Friday, June 26, 2009

Ben Atkinson's True History of Copyright in Australia

There aren't too many 500 page tomes on intricate matters of law that a reader would find, let's say, interesting!

There are even less that a reader would find utterly absorbing and invigorating!

Well, Sydney-based copyright scholar Ben Atkinson has written one of the best - a powerful story of how Australia ended up with its current copyright regime, a regime that Atkinson considers oppressive, burdensome, unfair, and nothing but a reflection of Australia's shameful cowering to, initially, British imperialism, and latterly, US corporate power.

Atkinson is a radical, and there is much in the book that many lawyers and content industry practitioners will find distasteful and undoubtedly naive. But his narrative is compelling and he builds a persuasive case. Every bit of detail, no matter how slight, helps build the riveting story, a story of politicians, economists, writers, name it, from big to small.

I was reminded of the aphorism that one should remain unaware of the intricacies of law making, as one should remain ignorant of the process of sausage making. Yet it's a remarkable and fascinating story.

Among Atkinson's many criticisms of the Australian copyright tradition are two that are central:

1. The prohibition on direct importation by retailers is simply a carry-over from British law originally aimed at Irish pirates, and it is antithetical to Australian interests - always was and still is today.

2. The bans on free use of parts of works for non-commercial purposes (as in our educational institutions) are a massive over-reaching by global, principally US, corporate interests, and should never have been acceded to by weak Australian politicians. CAL gets a real pasting.

Here are some samples:

'The case is significant for another reason. The reactions it provoked typified the strain of histrionic self-justification that infected the discourse of copyright proponents from the first days of publishers demanding perpetual rights. Stripped of surface glitter, the discourse often reveals something ugly: covetousness and presumption masquerading as moral right'. (p.343)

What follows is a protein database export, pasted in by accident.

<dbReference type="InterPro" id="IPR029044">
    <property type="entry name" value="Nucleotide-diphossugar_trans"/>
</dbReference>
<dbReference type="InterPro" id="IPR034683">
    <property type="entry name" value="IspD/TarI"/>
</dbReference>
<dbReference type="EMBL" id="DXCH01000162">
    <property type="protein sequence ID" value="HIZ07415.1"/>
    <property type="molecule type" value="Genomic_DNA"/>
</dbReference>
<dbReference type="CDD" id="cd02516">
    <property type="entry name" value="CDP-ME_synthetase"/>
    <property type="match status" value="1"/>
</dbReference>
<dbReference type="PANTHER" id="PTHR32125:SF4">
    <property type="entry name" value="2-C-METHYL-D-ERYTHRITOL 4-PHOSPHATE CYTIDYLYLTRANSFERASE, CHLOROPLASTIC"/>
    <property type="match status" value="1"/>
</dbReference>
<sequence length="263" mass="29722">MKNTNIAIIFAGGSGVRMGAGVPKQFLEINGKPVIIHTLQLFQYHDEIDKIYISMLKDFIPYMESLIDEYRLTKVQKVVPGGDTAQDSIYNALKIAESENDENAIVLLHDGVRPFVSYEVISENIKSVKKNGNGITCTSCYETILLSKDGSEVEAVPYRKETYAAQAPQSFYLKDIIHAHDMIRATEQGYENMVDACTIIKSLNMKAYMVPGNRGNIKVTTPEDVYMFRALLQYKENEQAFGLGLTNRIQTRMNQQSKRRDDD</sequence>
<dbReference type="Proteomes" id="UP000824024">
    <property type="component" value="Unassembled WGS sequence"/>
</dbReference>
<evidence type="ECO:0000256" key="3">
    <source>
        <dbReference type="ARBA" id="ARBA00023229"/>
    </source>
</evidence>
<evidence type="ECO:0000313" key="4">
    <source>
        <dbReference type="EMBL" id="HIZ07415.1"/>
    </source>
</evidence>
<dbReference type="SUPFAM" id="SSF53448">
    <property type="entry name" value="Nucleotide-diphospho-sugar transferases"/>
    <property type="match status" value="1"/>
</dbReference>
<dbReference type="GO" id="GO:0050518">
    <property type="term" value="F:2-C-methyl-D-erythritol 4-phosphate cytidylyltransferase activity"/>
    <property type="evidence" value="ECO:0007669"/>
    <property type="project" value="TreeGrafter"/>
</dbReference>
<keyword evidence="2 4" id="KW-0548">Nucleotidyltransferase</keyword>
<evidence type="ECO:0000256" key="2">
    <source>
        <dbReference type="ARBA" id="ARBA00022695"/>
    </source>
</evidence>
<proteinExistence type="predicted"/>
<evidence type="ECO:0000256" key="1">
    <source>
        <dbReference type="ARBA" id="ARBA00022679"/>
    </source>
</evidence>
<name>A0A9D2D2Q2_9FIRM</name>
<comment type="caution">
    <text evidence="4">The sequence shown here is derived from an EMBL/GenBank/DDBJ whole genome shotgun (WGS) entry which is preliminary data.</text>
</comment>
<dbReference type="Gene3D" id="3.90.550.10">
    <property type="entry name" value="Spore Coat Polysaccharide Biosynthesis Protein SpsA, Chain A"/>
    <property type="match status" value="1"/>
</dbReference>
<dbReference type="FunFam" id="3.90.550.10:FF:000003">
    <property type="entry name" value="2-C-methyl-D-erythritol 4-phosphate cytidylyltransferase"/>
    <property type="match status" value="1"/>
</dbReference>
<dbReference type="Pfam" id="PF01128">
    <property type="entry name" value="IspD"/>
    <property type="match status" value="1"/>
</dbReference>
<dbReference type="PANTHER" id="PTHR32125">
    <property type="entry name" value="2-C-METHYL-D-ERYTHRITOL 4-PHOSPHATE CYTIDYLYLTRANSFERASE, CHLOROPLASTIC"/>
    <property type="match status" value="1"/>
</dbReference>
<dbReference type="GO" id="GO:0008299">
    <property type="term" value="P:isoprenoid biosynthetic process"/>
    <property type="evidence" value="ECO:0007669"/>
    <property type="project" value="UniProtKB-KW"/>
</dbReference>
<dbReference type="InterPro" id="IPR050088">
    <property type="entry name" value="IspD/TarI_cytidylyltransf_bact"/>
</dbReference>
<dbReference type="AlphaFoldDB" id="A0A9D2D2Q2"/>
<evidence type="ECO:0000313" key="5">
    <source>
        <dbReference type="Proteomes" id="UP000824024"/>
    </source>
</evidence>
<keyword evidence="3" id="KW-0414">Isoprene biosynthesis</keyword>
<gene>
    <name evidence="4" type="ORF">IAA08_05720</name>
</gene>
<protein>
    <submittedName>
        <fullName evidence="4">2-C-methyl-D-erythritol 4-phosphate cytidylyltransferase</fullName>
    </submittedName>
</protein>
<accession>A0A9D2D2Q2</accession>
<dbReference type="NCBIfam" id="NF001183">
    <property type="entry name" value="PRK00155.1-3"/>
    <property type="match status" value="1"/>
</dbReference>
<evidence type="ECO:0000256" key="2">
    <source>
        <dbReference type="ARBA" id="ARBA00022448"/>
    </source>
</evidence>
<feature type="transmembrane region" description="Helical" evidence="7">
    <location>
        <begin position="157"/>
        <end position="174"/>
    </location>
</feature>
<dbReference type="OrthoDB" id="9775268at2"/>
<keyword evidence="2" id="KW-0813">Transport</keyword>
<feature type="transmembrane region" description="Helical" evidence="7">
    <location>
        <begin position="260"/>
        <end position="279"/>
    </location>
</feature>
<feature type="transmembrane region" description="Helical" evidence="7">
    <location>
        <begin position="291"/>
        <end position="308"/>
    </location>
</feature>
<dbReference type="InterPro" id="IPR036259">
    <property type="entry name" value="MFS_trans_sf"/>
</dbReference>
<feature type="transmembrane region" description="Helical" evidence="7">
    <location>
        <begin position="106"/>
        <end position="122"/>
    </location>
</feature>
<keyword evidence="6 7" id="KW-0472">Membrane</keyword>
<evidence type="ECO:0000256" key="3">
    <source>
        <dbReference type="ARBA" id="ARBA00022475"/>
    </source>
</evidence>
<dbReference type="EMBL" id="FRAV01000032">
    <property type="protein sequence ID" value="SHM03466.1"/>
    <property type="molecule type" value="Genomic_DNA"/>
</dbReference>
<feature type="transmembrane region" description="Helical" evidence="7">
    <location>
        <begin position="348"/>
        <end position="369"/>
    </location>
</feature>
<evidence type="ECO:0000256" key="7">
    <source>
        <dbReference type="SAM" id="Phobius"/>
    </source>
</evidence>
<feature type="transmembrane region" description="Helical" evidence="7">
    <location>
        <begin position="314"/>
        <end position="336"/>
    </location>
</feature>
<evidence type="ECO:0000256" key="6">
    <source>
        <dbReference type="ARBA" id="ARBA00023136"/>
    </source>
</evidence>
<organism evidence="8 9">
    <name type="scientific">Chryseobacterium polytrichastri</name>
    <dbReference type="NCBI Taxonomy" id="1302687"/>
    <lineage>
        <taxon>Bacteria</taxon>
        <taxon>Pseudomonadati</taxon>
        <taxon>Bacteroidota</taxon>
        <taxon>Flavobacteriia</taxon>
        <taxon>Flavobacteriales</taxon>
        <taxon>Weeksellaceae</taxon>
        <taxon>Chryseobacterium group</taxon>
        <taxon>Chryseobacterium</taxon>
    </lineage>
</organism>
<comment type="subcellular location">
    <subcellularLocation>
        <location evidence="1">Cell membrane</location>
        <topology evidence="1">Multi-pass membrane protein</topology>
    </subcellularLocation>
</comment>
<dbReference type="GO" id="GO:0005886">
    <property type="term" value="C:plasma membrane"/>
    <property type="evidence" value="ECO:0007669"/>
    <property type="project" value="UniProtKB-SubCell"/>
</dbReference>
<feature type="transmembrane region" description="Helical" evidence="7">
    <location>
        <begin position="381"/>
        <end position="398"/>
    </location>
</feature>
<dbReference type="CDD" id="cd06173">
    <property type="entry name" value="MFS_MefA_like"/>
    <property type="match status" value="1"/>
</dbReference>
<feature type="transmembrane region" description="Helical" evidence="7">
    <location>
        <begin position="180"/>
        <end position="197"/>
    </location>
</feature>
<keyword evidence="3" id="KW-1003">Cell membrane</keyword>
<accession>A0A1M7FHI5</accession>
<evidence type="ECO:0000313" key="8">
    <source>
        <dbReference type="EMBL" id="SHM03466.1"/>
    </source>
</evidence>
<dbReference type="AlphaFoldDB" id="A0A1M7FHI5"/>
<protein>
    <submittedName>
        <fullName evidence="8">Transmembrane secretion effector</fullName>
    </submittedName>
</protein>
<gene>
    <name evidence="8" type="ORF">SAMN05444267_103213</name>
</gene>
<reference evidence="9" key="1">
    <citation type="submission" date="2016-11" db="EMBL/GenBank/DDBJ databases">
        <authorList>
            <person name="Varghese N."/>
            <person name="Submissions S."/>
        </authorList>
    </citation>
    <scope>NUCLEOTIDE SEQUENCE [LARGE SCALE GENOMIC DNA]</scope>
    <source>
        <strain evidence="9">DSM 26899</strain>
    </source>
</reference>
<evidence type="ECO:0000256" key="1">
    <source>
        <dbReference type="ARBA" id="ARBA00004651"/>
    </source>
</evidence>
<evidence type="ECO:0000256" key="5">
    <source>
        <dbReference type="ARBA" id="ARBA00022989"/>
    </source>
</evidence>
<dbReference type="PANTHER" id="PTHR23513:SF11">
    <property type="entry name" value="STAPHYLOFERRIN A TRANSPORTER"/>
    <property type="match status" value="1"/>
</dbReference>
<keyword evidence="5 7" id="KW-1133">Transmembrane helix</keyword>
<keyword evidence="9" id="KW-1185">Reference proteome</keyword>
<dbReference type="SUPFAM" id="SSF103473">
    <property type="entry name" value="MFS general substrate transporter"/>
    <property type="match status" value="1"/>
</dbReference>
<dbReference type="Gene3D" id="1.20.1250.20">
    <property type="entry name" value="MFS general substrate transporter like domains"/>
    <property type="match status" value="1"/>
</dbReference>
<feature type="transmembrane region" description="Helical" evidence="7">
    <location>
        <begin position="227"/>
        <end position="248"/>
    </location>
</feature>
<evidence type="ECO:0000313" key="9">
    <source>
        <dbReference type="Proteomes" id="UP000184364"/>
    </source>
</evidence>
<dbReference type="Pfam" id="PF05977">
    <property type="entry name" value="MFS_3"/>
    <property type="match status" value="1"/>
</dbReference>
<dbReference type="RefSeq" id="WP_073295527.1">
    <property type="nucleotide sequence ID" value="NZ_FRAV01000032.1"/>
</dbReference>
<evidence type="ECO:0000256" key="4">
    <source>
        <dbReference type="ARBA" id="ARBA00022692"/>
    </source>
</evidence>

'By 2005, obtuseness and the politics of economic power determined Australian copyright policy. Policymakers, learnedly explaining the obligations of international law, obediently agreed - in the interests of the nation - to Australia's status as a tributary of the American hegemony. The greatest irony is that 100 years earlier, Australian politicians attacked with great vehemence the copyright policy of the United States, and even proposed legislation to strike at American publishers.' (p.406)

I certainly don't agree with Atkinson on all matters, but this book is a lively treatise, full of juicy bits and pieces, heroes and villains, and lots of commonsense and wisdom. The scholarship is simply inspiring. Just the fact that Atkinson exists, and belongs to a growing tradition in copyright studies in Australia (mainly based at QUT) is cause enough for celebration. The vast majority of copyright lawyers and thinkers in this country are only concerned with the mechanics, not the underlying business and economic realities. It's as if they know the scaffolding inside out, but remain ignorant of the building underneath, the whole point of it.

If you're at all interested in copyright, buy this book!

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